Selling pet food and its costs is off-leash

Photo (c) Eduardo Gonzalez Diaz / M

You may not be able to teach an old dog new tricks, but you can definitely spend a lot more on buying Rover and Kitty some food. According to Statista, pet food sales are off the ledge, with US pet owners expecting to spend about $54 billion on pet food this year — more than double what was spent five years ago.

This revenue stream could rival the Mississippi River if things do not calm down. Sean Turner, chief technology officer and co-founder of Swiftly, told ConsumerAffairs that according to data he’s seen, pet food prices are up 11% since July. Grrrr …

Saving money on pet food comes with caution signs

If you’re a pet owner, you’re probably not too happy about this either. But what can you do?

While the internet is full of advice on how to save money on pet food, the one question ConsumerAffairs found missing was how pet owners can make budget-conscious decisions in the face of inflation without feeding potentially unhealthy pet food or putting their pets in danger?

To find the answers, we asked the experts to think about the topic. They had plenty of advice, starting with cutting food in the corners to save money:

Should pet owners rethink portion size to save money?

Dog owners are already getting poor marks for not following their pet food handling guidelines, but they may have become more careless in trying to stave off the cost of inflation by doing things like cutting back on portion sizes.

Thomas Duke, veterinary nutrition advocate and certified pet nutrition trainer at Noah Animal Hospitals, says that rather than trying to determine portion sizes yourself, you should ask your veterinarian about your pet’s daily energy requirements.

“Then, once that is known, you can choose the food you want to feed and divide the pet’s daily energy requirement by the number of calories in a cup of the preferred food to determine the approximate number of cups to be fed,” Dock said. “The pet owner must then monitor the pet’s weight and general body condition and adjust the amount fed to keep the pet at a lean body weight.”

Dr. Angie Krause, DVM, CVA, CCRT tells us there’s another concern when it comes to portion sizes.

“Excessive eating puts your pet’s health at risk. Obesity causes other diseases and infections in the body,” Krause said.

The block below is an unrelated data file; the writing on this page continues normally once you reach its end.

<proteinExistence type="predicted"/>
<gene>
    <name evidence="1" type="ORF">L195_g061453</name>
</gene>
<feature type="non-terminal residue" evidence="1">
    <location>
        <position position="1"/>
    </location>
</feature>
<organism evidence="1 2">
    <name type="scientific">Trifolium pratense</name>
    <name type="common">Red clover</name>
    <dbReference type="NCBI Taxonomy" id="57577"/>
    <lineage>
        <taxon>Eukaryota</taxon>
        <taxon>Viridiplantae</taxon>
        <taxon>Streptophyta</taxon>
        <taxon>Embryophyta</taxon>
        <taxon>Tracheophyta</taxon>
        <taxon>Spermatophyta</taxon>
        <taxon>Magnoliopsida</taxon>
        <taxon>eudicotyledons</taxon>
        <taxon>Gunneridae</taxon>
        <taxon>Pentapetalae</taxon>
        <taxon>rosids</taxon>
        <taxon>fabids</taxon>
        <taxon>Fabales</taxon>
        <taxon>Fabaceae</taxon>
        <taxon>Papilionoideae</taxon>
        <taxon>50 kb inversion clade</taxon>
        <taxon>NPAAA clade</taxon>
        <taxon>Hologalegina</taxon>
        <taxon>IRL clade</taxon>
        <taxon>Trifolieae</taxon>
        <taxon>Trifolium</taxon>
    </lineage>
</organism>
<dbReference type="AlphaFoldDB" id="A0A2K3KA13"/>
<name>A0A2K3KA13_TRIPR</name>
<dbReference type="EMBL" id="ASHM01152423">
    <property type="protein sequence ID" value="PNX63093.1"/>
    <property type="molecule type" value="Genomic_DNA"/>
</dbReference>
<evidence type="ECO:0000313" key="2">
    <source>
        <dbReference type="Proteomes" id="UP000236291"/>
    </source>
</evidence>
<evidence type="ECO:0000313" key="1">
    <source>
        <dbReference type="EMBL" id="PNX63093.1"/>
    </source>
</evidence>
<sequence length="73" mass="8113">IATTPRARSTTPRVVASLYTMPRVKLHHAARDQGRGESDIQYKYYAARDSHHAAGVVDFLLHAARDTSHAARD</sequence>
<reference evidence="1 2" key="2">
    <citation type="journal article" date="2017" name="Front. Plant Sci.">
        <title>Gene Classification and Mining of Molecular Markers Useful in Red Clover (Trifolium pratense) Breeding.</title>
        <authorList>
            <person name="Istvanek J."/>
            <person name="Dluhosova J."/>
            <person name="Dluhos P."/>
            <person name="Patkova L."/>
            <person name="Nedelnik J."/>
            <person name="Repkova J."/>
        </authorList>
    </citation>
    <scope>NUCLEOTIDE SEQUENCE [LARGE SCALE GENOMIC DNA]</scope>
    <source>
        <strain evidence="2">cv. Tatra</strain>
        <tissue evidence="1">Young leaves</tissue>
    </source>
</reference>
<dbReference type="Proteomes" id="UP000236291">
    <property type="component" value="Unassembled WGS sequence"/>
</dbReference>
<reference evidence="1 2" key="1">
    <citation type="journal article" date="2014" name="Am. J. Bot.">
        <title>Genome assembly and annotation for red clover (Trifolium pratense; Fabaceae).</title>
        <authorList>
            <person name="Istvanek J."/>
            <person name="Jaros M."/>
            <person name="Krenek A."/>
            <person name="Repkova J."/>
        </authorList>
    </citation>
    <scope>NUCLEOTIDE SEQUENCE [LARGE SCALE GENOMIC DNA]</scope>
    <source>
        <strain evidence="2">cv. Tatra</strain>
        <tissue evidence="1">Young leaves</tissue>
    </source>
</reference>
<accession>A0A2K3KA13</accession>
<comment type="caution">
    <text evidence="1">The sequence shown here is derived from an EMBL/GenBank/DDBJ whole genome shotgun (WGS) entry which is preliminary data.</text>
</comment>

She added that it is important to work with your vet and understand the ideal weight for your pet. Just like humans, she says, calorie needs vary greatly between the two bodies.

How about mixing different types of pet food together – that might be a cost-saving procedure, right?

If you think you can mix bargain pet food with budget pet food to save a few bucks, a vet thinks it can, but you should be careful.

“Mixing pet food brands together is considered safe for pets as long as the pet is not allergic to any of the ingredients and the foods are appropriate for the pet’s life stage,” said Dr. Jennifer Sawyer, veterinarian of Pitfolk. ConsumerAffairs said.

“Most importantly, it is advisable to choose pet food brands approved by WSAVA (World Small Animal Veterinary Association). If a pet is on a medicated or prescription diet, it is not recommended to mix in other brands without approval from a veterinarian as this It can cause an underlying disease that is controlled with food to become unmanaged.”

How about giving the pet some “human” food?

For purists, feeding Fido some apple pie leftovers is beyond pale, but Sawyer says that if you do it the right way, it’s okay.

“Feeding a pet human food as fillers to save money on pet food can be done safely as long as enough pet food is fed to maintain the appropriate minerals and vitamins that a pet needs to stay healthy,” she said.

Doc agreed, adding a word of caution: “There are many human foods that can cause problems for pets, so always consult a vet before adding what’s on your plate to your pet’s bowl,” he said.

Is organic pet food worth the added cost?

Just like anything else “organic,” organic pet food is more expensive than non-organic foods. Sawyer says that if you’re going the organic route, you might want to rethink that a bit.

“There is no study data showing that organic foods provide a greater benefit to pets’ longevity or overall health when compared to non-organic pet foods,” she said.

Is buying online cheaper than going to the store?

It depends. Turner said that while the role of e-commerce in the pet food sales chain continues to grow, buying online often means higher costs to cover shipping or delivery.

However, Turner believes that the loyalty programs associated with the pet food retailer’s mobile app can lead to some savings because it incentivizes consumers with highly personalized offers that offer exclusive deals, discounts and rewards that can be redeemed while shopping.

Will going the recharge/subscription route save any money?

From ConsumerAffairs’ perspective, this might be the perfect time to go the pet food subscription route. There are many companies that have jumped on the people-food subscription bandwagon, trying to satisfy all the shaky tails people have taken during the pandemic.

The most well-known among these reviewers is ConsumerAffairs that gives good marks for better prices from stores – Chewy. The company claims that its “autoship” feature can save consumers up to 35% on eligible items.

Another company—Canidae—is giving pet owners a chance to save in another way: refillable pet food stations. It’s only available at Petco at the moment, but the company claims it’s saving big savings on buying its food in bulk, as well as saving tens of thousands of bags of non-recyclable pet food from landfills.

For example, four pounds of Canidae Pure kibble from a consumer refill station will save you more than $9 per bag instead of a regular pre-packed 4-pound bag.

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